Many of us are facing challenges that can be stressful, overwhelming, and cause strong emotions in adults and children. Public health actions, such as physical distancing, can make us feel isolated and lonely and can increase stress and anxiety.
After a traumatic event, people may have strong and lingering reactions. Learning healthy ways to cope and getting the right care and support can help reduce stressful feelings and symptoms.
Stress Relief Tips
- Get active: even a quick walk can be calming
- Calling or texting a friend who understands you
- Take a break
- Do yoga or meditate
- Get enough sleep
Common reactions to a stressful event can include:
- Feelings of fear, shock, anger, sadness, worry, numbness, or frustration
- Changes in appetite, energy, desires, and interests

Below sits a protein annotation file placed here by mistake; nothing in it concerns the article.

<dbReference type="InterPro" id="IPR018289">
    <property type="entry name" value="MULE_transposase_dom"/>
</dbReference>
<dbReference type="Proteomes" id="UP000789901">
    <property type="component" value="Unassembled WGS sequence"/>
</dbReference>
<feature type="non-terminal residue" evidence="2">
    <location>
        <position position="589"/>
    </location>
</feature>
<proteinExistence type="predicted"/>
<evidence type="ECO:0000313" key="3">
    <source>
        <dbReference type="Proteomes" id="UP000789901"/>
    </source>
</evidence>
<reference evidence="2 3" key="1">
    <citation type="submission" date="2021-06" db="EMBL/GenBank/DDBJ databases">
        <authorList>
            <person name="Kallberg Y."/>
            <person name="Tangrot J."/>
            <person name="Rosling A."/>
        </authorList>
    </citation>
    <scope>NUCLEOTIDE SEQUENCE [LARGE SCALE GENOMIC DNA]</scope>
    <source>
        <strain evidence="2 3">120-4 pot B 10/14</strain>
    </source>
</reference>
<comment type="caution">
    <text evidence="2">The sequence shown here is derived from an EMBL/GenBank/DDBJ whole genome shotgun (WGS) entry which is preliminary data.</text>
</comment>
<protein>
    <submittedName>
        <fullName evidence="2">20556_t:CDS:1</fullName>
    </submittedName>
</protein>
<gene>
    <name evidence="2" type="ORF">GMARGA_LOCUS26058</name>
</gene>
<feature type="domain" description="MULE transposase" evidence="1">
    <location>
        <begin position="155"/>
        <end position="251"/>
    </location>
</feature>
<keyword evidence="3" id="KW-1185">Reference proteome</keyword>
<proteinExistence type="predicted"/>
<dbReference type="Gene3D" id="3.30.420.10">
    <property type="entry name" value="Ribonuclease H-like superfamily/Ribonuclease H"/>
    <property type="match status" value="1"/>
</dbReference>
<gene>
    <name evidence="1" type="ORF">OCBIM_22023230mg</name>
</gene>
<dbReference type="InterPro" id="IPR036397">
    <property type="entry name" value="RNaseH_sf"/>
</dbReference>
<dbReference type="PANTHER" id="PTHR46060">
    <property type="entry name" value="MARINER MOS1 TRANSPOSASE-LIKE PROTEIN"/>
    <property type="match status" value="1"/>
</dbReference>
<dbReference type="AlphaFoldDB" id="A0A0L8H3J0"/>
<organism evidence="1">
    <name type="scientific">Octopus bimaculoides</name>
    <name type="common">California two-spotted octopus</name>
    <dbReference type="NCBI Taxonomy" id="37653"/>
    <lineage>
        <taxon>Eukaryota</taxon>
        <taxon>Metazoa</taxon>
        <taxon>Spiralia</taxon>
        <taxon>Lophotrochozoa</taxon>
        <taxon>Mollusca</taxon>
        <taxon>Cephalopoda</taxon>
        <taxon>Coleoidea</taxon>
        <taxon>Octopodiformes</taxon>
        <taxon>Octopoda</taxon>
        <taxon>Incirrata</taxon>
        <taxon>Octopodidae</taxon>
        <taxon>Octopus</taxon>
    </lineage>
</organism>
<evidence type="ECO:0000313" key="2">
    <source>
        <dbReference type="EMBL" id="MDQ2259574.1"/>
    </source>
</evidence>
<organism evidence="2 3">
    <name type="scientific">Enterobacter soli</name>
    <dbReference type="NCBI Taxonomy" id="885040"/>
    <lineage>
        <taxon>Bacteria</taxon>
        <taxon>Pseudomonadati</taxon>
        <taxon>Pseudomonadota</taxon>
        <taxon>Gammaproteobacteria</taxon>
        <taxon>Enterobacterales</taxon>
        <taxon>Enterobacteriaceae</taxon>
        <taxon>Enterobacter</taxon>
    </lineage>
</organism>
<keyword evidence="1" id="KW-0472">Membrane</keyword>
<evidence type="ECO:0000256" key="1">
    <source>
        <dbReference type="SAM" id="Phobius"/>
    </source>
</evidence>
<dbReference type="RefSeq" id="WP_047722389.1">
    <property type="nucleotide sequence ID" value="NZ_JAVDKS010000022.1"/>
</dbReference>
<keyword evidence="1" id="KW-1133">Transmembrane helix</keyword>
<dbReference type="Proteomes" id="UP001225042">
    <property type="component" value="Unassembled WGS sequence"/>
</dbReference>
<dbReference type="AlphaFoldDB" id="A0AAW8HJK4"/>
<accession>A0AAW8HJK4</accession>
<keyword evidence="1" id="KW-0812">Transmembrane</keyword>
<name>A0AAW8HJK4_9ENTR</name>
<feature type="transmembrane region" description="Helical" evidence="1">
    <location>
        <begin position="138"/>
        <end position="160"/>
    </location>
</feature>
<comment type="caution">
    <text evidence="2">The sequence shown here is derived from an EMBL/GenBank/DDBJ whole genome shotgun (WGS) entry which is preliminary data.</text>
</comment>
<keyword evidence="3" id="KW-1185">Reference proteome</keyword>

- Difficulty sleeping or nightmares, concentrating, and making decisions
- Physical reactions, such as headaches, body pains, stomach problems, and skin rashes
- Worsening of chronic health problems
- Worsening of mental health conditions
- Increased use of tobacco, alcohol, and other substances
Stress is part of life, from traffic jams to family demands to everyday diabetes management. You may sometimes feel discouraged, worried, frustrated, or tired of dealing with daily diabetes care, like diabetes is controlling you instead of the other way around. You can feel stress as an emotion, such as fear or anger, as a physical reaction like sweating or a racing heart, or both.
If you’re stressed, you may not take as good care of yourself as usual. Your blood sugar levels can be affected too—stress hormones make blood sugar rise or fall unpredictably, and stress from being sick or injured can make your blood sugar go up. Being stressed for a long time can lead to other health problems or make them worse.
Reach out to your doctor if you need help regulating your blood sugar levels. You’re not alone—help is available!